Attorney General Mark Herring wound up his last day in office today with an announcement that he is holding three more gas stations “accountable” for alleged price gouging during the Colonial Pipeline emergency in the spring of 2021, bringing the total to six enforcement actions.
As I noted in a previous post, it seemed to be a curious coincidence that of the 4,000 or so gas stations in Virginia (a decade-old figure), the three that had been charged in November for jacking up prices during the gasoline shortage stemming from the Colonial Pipeline shutdown all had Asian proprietors. It turns out that the latest three enforcement actions target Asian proprietors, too. Here’s the list of all six (business name — proprietor name):
- 7HC — Eltam Salem
- Tahir and Sons LLC — Tahir Mahmoud
- RIR Mart Exxon (Saly Inc.) — Balwinder Singh
- Shivoham Inc. — Hemali Patel
- George Mason LLC — Philip Chung
- Shriji Maharaj LLC — Nashib Patel
No other gas stations owners have been fined for the Colonial Pipeline crisis. Not. One. White. Gas. Station. Owner.
There are two ways to look at this anomaly.
Here is the first: there are some 4,000 gas station owners in Virginia. Herring’s enforcement actions clearly had a “disparate impact” against small business owners of Asian extraction. A disparate impact of this magnitude suggests that Herring and/or his minions might have singled out Asian proprietors in a discriminatory manner. If conscious discrimination cannot be proven, the lopsided nature of the statistics demonstrates “institutional racism.” Judging by its impact, the price-gouging law itself is racist, regardless of its legislative intent.
If we accept the logic of “disparate impact” and “structural racism,” then the price-gouging law should be repealed and Herring admonished for his relentless, racist persecution of Asian businessmen.
Here is a second perspective: Herring prosecuted six Asian proprietors and zero White gas-station proprietors because the gas stations that raised prices most aggressively during the fuel shortage … were owned by Asian proprietors. In other words, the disparity reflects not the “racism” of the prosecutors or the law, but the behavior of the gas station owners.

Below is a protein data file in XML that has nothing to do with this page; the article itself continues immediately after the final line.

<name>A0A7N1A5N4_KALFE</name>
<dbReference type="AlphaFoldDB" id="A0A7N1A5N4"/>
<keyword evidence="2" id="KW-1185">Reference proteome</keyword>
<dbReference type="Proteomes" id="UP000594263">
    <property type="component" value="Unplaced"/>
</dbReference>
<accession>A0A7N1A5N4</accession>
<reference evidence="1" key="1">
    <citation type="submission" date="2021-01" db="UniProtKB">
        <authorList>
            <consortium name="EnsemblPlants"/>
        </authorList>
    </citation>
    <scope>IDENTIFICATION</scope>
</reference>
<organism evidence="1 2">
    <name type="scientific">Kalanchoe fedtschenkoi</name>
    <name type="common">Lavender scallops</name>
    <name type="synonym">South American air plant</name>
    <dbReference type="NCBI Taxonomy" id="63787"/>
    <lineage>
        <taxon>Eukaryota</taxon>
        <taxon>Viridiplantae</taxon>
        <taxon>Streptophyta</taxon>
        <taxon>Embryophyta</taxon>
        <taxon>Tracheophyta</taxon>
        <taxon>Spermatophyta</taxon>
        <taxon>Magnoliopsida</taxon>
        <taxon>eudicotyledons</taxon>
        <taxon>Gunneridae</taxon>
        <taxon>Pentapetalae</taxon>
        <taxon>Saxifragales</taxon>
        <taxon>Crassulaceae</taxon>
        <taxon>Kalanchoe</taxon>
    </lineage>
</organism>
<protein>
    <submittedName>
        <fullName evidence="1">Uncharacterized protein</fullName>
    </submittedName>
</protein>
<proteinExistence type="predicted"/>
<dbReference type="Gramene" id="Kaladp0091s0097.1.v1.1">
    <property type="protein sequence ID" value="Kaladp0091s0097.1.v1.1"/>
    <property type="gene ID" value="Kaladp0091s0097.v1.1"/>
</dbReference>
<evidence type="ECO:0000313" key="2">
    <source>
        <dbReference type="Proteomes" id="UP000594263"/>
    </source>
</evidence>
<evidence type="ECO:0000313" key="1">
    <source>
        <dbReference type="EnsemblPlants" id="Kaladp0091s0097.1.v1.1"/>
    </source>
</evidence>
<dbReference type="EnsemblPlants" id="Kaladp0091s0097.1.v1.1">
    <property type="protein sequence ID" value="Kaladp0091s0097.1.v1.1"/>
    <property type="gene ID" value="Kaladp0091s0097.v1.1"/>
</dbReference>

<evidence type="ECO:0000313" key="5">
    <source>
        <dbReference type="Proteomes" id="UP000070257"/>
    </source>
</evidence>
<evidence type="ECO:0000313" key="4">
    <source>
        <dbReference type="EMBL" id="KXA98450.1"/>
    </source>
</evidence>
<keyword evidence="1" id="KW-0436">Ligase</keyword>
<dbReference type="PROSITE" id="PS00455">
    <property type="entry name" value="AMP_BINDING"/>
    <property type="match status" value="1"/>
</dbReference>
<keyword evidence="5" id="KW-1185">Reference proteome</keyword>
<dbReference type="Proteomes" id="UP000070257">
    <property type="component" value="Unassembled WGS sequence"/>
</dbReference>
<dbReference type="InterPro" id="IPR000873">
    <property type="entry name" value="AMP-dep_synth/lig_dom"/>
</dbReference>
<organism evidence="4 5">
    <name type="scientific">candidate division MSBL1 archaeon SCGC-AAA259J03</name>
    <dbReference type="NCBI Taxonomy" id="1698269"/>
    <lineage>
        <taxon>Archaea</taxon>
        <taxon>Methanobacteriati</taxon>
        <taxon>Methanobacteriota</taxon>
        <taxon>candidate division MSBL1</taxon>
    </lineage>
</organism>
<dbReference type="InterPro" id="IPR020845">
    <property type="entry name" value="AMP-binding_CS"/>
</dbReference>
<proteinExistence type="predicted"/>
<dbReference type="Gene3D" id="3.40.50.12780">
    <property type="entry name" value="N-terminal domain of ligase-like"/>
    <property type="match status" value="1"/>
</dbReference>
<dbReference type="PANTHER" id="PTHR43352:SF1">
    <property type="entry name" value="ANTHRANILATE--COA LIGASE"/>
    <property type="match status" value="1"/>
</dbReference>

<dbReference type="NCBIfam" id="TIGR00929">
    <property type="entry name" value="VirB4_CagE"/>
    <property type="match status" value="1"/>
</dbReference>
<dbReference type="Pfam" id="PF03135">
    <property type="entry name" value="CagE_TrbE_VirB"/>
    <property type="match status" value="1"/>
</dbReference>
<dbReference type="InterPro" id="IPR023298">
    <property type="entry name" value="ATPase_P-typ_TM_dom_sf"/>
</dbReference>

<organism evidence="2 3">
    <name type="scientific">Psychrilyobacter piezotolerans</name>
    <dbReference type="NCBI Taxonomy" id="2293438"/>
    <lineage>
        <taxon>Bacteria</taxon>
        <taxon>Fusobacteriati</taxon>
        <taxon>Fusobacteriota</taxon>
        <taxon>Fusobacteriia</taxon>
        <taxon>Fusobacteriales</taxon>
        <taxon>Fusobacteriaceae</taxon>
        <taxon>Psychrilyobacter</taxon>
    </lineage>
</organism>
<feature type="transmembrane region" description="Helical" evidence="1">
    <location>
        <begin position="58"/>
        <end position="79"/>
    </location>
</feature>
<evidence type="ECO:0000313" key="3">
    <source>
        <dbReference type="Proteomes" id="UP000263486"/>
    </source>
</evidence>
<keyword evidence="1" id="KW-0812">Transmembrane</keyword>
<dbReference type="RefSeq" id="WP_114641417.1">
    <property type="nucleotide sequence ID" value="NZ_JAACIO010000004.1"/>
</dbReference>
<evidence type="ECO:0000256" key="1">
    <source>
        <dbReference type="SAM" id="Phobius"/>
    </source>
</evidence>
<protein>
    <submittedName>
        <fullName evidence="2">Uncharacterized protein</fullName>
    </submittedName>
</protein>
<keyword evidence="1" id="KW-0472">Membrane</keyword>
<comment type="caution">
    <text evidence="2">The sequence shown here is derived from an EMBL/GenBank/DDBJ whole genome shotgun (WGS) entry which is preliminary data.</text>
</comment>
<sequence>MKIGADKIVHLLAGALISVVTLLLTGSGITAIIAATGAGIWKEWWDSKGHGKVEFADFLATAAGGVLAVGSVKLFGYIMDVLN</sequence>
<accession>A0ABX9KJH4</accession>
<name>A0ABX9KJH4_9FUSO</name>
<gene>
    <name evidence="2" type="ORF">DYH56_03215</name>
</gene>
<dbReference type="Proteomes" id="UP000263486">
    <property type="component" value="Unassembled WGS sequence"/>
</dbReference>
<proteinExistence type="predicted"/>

By way of explanation, one might conjecture that Asian immigrants come from commercial cultures that differ from that of the United States. Perhaps they bring with them the ethic of the souk or bazaar, in which the American idea of “fair” prices does not exist. Prices are set by negotiation and haggling, and merchants take full advantage of scarcity in order to raise prices and increase profits when they can. The American idea of “price gouging” is alien to them, and when the opportunity arises, some Asian immigrants raise prices because they can.
By the “disparate impact” logic that Herring and his ideological soul mates apply in other contexts, usually involving African Americans, Herring’s enforcement actions are racist. He is enforcing a law that “criminalizes” deviation from White cultural values embedded in the price-gouging law.
To be clear, I personally regard “disparate impact” as a fraudulent concept that invites zealots to cherry-pick data in search of racism where it doesn’t really exist. But the notion of “disparate impact” is not a legal standard that Herring can apply willy-nilly when it suits him and ignore when it doesn’t. He should be judged by his own standard, and by that standard, he’s a racist.